The thread killer
Join Date: Feb 2003
Location: UmeŚ, Sweden
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- The most common is to insert alerts into the code, where you alert the values and types of variables, function arguments, and object properties. If you are doing code forking to support different ways of doing things, you may use confirms to force a certain path to be taken. If you want to be able to cut and paste the results, you may want to use prompts.
- In an effort to get better error reporting you may use window.onerror or the try..catch statement. These may also be used to let code run without halting on errors, letting all errors be reported after the code has been executed.
- Reduce hard-to-find errors that may sneak into your code by always following coding conventions such as explicitly ending statements by semicolon instead of relying on the semicolon insertion; by always using braces around the bodies of statements of the control structures (if, if..else, switch, while, do..while, for, for..in statements); by using parentheses instead of relying on operator precedence; by using consistent and verbose naming conventions; by using indentation and spacing consistently in a way that makes your source code easily readable; by avoiding automatic type casting through using explicit type casting or other methods to achieve the same effect; by using full syntaces where browsers allow shortcuts (this especially goes for ie), etc.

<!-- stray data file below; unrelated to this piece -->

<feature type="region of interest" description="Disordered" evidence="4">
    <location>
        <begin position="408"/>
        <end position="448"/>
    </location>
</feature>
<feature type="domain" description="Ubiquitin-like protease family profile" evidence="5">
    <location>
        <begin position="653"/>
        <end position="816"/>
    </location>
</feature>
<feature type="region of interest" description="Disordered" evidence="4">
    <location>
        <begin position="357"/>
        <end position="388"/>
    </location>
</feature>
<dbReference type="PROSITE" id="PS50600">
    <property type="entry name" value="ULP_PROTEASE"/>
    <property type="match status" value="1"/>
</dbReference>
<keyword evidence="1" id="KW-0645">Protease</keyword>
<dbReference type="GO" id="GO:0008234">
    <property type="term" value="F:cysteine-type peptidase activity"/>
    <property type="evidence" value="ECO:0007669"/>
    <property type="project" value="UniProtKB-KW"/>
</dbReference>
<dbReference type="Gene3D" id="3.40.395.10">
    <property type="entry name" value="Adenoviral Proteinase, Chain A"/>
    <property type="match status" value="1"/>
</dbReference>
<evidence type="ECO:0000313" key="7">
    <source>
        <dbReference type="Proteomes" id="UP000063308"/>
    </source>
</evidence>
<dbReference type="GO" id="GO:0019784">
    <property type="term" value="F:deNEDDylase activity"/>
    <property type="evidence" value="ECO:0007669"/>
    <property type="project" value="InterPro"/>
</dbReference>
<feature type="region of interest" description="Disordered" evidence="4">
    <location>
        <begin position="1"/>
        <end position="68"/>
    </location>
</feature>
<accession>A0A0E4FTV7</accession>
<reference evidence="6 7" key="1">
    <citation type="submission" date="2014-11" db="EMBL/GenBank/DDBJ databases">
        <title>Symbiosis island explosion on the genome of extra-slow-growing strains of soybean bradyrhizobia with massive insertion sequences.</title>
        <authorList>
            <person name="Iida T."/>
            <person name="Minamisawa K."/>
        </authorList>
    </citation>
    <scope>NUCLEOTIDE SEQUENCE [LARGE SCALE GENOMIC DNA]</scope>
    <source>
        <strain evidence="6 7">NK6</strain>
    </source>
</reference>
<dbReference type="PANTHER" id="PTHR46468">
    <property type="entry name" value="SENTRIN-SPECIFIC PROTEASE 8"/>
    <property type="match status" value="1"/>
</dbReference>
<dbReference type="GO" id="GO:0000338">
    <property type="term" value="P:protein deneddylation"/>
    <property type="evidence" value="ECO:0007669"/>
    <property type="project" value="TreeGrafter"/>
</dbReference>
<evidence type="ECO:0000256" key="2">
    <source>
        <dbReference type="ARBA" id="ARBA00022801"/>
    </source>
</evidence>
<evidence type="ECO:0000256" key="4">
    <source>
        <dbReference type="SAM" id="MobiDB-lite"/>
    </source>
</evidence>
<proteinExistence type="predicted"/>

- Run the code through js lint, which will do some work towards detecting potential coding errors.
Ok, that was what you could do in the code itself. How about the detection of errors in the code?
- Use many browsers for testing your scripts while you develop them. On windows, use at least ie6w, op7 and moz. On mac, use at least saf, op7, ie5m and moz. If things doesn't work in one or more of these browsers, see if you can do them differently. If not, make a fork for the chosen browser.
- In ie, be sure to turn error reporting on. If you're on windows, use the Microsoft Script Debugger. You may use the debugger keyword inside the script to turn control of the execution of the script over to the debugger, if you need to track an error down. It's recommended that you use ie primarily for testing, and use op7 or moz for debugging.
- In konq your are pretty much on your own. Use the source code tricks.
- In saf you can turn on the hidden debug menu, to display frighteningly unhelpful error messages in the system Console, as well as get access to a more useful Show DOM Tree feature, if you turn on display of the Debug menu using the following command in the terminal while Safari is not running:
defaults write com.apple.Safari IncludeDebugMenu 1
Last edited by liorean; 03-26-2004 at 03:47 PM..